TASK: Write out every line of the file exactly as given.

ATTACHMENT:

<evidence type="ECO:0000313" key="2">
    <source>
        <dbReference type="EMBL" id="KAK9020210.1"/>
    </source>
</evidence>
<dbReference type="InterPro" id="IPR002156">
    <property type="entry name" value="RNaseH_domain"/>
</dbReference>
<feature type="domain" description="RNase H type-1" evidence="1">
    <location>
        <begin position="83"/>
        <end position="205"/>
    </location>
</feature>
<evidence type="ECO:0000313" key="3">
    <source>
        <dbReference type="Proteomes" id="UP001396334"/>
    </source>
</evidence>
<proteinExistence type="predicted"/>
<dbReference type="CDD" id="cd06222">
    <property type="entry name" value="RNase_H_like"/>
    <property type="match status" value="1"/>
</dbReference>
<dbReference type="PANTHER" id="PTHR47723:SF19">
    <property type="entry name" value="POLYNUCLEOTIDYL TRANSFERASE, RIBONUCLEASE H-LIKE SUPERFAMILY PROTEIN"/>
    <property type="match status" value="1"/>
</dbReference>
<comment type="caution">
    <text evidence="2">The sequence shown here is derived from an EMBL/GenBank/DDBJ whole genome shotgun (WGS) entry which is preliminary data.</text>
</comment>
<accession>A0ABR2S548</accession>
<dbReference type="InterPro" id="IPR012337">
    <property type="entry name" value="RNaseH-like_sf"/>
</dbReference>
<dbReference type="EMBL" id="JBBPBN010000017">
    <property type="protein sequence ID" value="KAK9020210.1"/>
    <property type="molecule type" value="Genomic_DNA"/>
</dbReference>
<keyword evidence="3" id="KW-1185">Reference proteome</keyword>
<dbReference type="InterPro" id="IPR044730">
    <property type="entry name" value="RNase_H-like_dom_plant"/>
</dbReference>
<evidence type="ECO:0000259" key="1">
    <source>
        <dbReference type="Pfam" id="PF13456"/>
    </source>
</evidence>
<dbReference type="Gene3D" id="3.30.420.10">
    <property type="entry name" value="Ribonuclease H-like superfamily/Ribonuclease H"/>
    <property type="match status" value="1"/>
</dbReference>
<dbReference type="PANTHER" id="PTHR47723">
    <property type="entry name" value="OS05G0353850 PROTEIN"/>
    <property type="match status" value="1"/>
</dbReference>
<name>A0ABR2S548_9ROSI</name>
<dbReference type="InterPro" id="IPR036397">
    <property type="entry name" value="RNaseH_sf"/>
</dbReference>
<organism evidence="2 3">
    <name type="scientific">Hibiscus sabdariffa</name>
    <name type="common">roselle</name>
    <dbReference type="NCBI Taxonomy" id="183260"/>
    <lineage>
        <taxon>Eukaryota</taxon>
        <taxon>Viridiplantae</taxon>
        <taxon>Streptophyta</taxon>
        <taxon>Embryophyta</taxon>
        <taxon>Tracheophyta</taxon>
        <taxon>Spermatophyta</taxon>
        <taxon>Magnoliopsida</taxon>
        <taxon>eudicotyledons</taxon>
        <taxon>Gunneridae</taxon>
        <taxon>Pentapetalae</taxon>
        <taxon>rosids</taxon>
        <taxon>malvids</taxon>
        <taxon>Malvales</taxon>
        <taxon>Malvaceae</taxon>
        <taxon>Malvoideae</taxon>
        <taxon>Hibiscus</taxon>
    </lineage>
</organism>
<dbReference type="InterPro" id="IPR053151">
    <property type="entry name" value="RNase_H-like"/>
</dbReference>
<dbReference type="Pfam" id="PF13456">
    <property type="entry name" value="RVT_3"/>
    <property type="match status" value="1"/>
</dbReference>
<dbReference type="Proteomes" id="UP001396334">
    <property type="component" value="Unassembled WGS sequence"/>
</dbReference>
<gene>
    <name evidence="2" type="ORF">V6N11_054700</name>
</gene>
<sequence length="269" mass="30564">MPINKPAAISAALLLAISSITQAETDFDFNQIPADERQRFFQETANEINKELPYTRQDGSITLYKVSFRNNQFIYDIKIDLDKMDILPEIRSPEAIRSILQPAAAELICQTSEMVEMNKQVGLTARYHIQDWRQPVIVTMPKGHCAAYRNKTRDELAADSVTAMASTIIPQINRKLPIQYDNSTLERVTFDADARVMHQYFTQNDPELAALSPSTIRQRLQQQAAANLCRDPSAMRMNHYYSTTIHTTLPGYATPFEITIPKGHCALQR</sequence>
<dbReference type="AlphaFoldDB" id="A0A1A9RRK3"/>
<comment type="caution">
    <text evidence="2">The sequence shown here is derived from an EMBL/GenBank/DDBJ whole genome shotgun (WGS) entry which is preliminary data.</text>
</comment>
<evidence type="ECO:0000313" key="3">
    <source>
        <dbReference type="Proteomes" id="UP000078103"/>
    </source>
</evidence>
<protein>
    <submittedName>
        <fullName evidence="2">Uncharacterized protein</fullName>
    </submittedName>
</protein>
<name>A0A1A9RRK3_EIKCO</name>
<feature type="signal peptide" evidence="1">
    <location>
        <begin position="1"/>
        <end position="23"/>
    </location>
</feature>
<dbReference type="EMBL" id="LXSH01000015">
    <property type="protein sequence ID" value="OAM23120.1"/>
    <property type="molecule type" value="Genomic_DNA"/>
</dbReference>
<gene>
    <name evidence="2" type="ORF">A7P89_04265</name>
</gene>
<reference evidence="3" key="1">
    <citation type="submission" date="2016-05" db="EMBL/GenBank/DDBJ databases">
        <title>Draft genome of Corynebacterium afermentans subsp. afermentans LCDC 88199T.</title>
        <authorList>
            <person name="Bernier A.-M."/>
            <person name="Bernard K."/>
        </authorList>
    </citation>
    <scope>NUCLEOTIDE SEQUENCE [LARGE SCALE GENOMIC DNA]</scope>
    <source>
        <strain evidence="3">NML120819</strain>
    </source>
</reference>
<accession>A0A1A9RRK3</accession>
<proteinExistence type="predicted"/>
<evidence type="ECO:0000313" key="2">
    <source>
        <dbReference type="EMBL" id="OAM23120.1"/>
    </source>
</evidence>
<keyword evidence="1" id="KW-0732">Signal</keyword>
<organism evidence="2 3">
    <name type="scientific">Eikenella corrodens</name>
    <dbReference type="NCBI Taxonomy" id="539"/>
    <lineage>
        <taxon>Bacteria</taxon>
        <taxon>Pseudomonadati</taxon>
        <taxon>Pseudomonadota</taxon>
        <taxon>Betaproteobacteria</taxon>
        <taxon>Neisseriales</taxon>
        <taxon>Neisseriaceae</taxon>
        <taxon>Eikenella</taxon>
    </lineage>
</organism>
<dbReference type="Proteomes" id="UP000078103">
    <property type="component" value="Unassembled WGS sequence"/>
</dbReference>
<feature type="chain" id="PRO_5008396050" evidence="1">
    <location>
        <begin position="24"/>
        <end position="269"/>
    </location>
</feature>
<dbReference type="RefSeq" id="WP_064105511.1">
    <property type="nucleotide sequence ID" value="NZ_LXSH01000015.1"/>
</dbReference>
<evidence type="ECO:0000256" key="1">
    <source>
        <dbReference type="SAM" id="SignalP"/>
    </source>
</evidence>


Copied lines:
<evidence type="ECO:0000313" key="2">
    <source>
        <dbReference type="EMBL" id="KAK9020210.1"/>
    </source>
</evidence>
<dbReference type="InterPro" id="IPR002156">
    <property type="entry name" value="RNaseH_domain"/>
</dbReference>
<feature type="domain" description="RNase H type-1" evidence="1">
    <location>
        <begin position="83"/>
        <end position="205"/>
    </location>
</feature>
<evidence type="ECO:0000313" key="3">
    <source>
        <dbReference type="Proteomes" id="UP001396334"/>
    </source>
</evidence>
<proteinExistence type="predicted"/>
<dbReference type="CDD" id="cd06222">
    <property type="entry name" value="RNase_H_like"/>
    <property type="match status" value="1"/>
</dbReference>
<dbReference type="PANTHER" id="PTHR47723:SF19">
    <property type="entry name" value="POLYNUCLEOTIDYL TRANSFERASE, RIBONUCLEASE H-LIKE SUPERFAMILY PROTEIN"/>
    <property type="match status" value="1"/>
</dbReference>
<comment type="caution">
    <text evidence="2">The sequence shown here is derived from an EMBL/GenBank/DDBJ whole genome shotgun (WGS) entry which is preliminary data.</text>
</comment>
<accession>A0ABR2S548</accession>
<dbReference type="InterPro" id="IPR012337">
    <property type="entry name" value="RNaseH-like_sf"/>
</dbReference>
<dbReference type="EMBL" id="JBBPBN010000017">
    <property type="protein sequence ID" value="KAK9020210.1"/>
    <property type="molecule type" value="Genomic_DNA"/>
</dbReference>
<keyword evidence="3" id="KW-1185">Reference proteome</keyword>
<dbReference type="InterPro" id="IPR044730">
    <property type="entry name" value="RNase_H-like_dom_plant"/>
</dbReference>
<evidence type="ECO:0000259" key="1">
    <source>
        <dbReference type="Pfam" id="PF13456"/>
    </source>
</evidence>
<dbReference type="Gene3D" id="3.30.420.10">
    <property type="entry name" value="Ribonuclease H-like superfamily/Ribonuclease H"/>
    <property type="match status" value="1"/>
</dbReference>
<dbReference type="PANTHER" id="PTHR47723">
    <property type="entry name" value="OS05G0353850 PROTEIN"/>
    <property type="match status" value="1"/>
</dbReference>
<name>A0ABR2S548_9ROSI</name>
<dbReference type="InterPro" id="IPR036397">
    <property type="entry name" value="RNaseH_sf"/>
</dbReference>
<organism evidence="2 3">
    <name type="scientific">Hibiscus sabdariffa</name>
    <name type="common">roselle</name>
    <dbReference type="NCBI Taxonomy" id="183260"/>
    <lineage>
        <taxon>Eukaryota</taxon>
        <taxon>Viridiplantae</taxon>
        <taxon>Streptophyta</taxon>
        <taxon>Embryophyta</taxon>
        <taxon>Tracheophyta</taxon>
        <taxon>Spermatophyta</taxon>
        <taxon>Magnoliopsida</taxon>
        <taxon>eudicotyledons</taxon>
        <taxon>Gunneridae</taxon>
        <taxon>Pentapetalae</taxon>
        <taxon>rosids</taxon>
        <taxon>malvids</taxon>
        <taxon>Malvales</taxon>
        <taxon>Malvaceae</taxon>
        <taxon>Malvoideae</taxon>
        <taxon>Hibiscus</taxon>
    </lineage>
</organism>
<dbReference type="InterPro" id="IPR053151">
    <property type="entry name" value="RNase_H-like"/>
</dbReference>
<dbReference type="Pfam" id="PF13456">
    <property type="entry name" value="RVT_3"/>
    <property type="match status" value="1"/>
</dbReference>
<dbReference type="Proteomes" id="UP001396334">
    <property type="component" value="Unassembled WGS sequence"/>
</dbReference>
<gene>
    <name evidence="2" type="ORF">V6N11_054700</name>
</gene>
<sequence length="269" mass="30564">MPINKPAAISAALLLAISSITQAETDFDFNQIPADERQRFFQETANEINKELPYTRQDGSITLYKVSFRNNQFIYDIKIDLDKMDILPEIRSPEAIRSILQPAAAELICQTSEMVEMNKQVGLTARYHIQDWRQPVIVTMPKGHCAAYRNKTRDELAADSVTAMASTIIPQINRKLPIQYDNSTLERVTFDADARVMHQYFTQNDPELAALSPSTIRQRLQQQAAANLCRDPSAMRMNHYYSTTIHTTLPGYATPFEITIPKGHCALQR</sequence>
<dbReference type="AlphaFoldDB" id="A0A1A9RRK3"/>
<comment type="caution">
    <text evidence="2">The sequence shown here is derived from an EMBL/GenBank/DDBJ whole genome shotgun (WGS) entry which is preliminary data.</text>
</comment>
<evidence type="ECO:0000313" key="3">
    <source>
        <dbReference type="Proteomes" id="UP000078103"/>
    </source>
</evidence>
<protein>
    <submittedName>
        <fullName evidence="2">Uncharacterized protein</fullName>
    </submittedName>
</protein>
<name>A0A1A9RRK3_EIKCO</name>
<feature type="signal peptide" evidence="1">
    <location>
        <begin position="1"/>
        <end position="23"/>
    </location>
</feature>
<dbReference type="EMBL" id="LXSH01000015">
    <property type="protein sequence ID" value="OAM23120.1"/>
    <property type="molecule type" value="Genomic_DNA"/>
</dbReference>
<gene>
    <name evidence="2" type="ORF">A7P89_04265</name>
</gene>
<reference evidence="3" key="1">
    <citation type="submission" date="2016-05" db="EMBL/GenBank/DDBJ databases">
        <title>Draft genome of Corynebacterium afermentans subsp. afermentans LCDC 88199T.</title>
        <authorList>
            <person name="Bernier A.-M."/>
            <person name="Bernard K."/>
        </authorList>
    </citation>
    <scope>NUCLEOTIDE SEQUENCE [LARGE SCALE GENOMIC DNA]</scope>
    <source>
        <strain evidence="3">NML120819</strain>
    </source>
</reference>
<accession>A0A1A9RRK3</accession>
<proteinExistence type="predicted"/>
<evidence type="ECO:0000313" key="2">
    <source>
        <dbReference type="EMBL" id="OAM23120.1"/>
    </source>
</evidence>
<keyword evidence="1" id="KW-0732">Signal</keyword>
<organism evidence="2 3">
    <name type="scientific">Eikenella corrodens</name>
    <dbReference type="NCBI Taxonomy" id="539"/>
    <lineage>
        <taxon>Bacteria</taxon>
        <taxon>Pseudomonadati</taxon>
        <taxon>Pseudomonadota</taxon>
        <taxon>Betaproteobacteria</taxon>
        <taxon>Neisseriales</taxon>
        <taxon>Neisseriaceae</taxon>
        <taxon>Eikenella</taxon>
    </lineage>
</organism>
<dbReference type="Proteomes" id="UP000078103">
    <property type="component" value="Unassembled WGS sequence"/>
</dbReference>
<feature type="chain" id="PRO_5008396050" evidence="1">
    <location>
        <begin position="24"/>
        <end position="269"/>
    </location>
</feature>
<dbReference type="RefSeq" id="WP_064105511.1">
    <property type="nucleotide sequence ID" value="NZ_LXSH01000015.1"/>
</dbReference>
<evidence type="ECO:0000256" key="1">
    <source>
        <dbReference type="SAM" id="SignalP"/>
    </source>
</evidence>